On the eve of his latest solo show – Missing at London Euston’s Crypt Gallery I feel very fortunate to be able to share this interview with Louis Masai with you all.
Hi Louis how are you??
Hey, I’m good thanks, almost managing to dodge the crazy amount of rain showers we are having in London this year.
How did it all start for you? Were you one of those kids always scribbling on notebooks at school?
Well I’m sure I have memories of scribbling in the school text books as well as the notebooks, haha, but yeah I wasn’t really all that interested in many of the other subjects at school so art class was where I felt safest. My parents met at art school in London so the creative direction and support was easy to find at home too. I spent many late nights working on my art homework with my dad in his studio.
What was the first ‘spark’ for you to pick up a spray can and hit the streets?
Well the initial spark was the stereotypical – I had seen graffiti on London track-sides and also fallen in love with Martha Coopers book Subway Art, that resulted in a few versions of bad tags followed by attempted pieces – which were terrible. The cans were put away for many years and then picked up again whilst I was at art school in Falmouth Cornwall. I started finding myself inside abandoned hotels painting the walls and figuring out how to use the cans better than what I had done as a kid. I didn’t start working on the streets so to speak until I had moved up to London about 8 years ago now.
When working on a wall do you have a plan in mind when you start a piece? Or do you like to look at the wall and the surroundings and take inspiration from there?
I always know what I am going to paint in so much as the species – the shape. but then from there the patches that fill the shape come from my imagination and also the surroundings. If I see something it often ends up inside the painting – someones shirt or dress patterns, recently the patches have started to reflect the species environment and then also the reasons for its threats.
With this in mind what do you find to be the most difficult part of the creative process? I’ve read other artists speak about the fear of the blank page/canvas, do you ever get this?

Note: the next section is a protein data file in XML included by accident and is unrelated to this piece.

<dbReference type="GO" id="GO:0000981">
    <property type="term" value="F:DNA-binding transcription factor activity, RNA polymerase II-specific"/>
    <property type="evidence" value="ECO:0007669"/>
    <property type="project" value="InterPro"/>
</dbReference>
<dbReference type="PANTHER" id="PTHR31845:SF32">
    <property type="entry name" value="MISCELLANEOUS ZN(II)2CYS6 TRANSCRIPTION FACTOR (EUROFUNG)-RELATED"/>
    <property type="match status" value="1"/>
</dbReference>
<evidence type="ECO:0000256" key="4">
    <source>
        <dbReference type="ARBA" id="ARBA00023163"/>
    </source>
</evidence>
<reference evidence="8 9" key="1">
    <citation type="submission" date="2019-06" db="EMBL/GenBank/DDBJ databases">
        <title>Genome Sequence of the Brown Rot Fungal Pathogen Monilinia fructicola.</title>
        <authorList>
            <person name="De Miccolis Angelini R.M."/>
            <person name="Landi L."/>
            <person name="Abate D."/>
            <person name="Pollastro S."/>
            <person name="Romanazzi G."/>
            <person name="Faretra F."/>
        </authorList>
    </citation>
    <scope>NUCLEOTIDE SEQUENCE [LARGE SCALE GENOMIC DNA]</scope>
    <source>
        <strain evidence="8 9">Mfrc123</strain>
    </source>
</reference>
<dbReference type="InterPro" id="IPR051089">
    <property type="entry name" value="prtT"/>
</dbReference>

No I have never had that issue, I tend to experience bursts of energy during a painting, and I guess its more on a wall than in the studio. I get excited and amped to start a sketch, and then once that’s complete I start filling in the patches with colour, this is quite a quick stage and I feel is also kind of energetic. The next stage is filling the patches with information, this takes the longest and is more intense due to the details. The last stage is probably the most exciting as it’s pulling the painting out of the surface, it’s the same emotion in the studio as on the walls at this point. Its only at this point that I am able to see what the painting actually looks like. So yeah more bursts of energy than difficult and easy stages.
Do you have a favourite city or place to share your art? Is there a dream city or country or wall even that you’d like to visit and leave some of your pieces?
To be honest, I refrain from having favourites when ever possible, simply because every city, every opportunity to show my work is a privilege and I fully embrace that. One of the most amazing things about the collective appreciation for current contemporary art, is that there are so many awesome projects and curated exhibitions to be involved with across the whole world. With that in mind I feel that there is a certain sense of release from dreaming up destinations to paint as such. Instead I dream up whole projects and then workout the most suited place to deliver that project. The subject matter of my work has allowed for me to direct the concept of the work first and foremost but with the placement of that work being also relevant. For example I toured the States not because I wanted to tour the States but because I was looking for a way to document a varied list of indigenous endangered species across a diverse landscape belonging to one nation – I’m not sure that could have been anywhere else.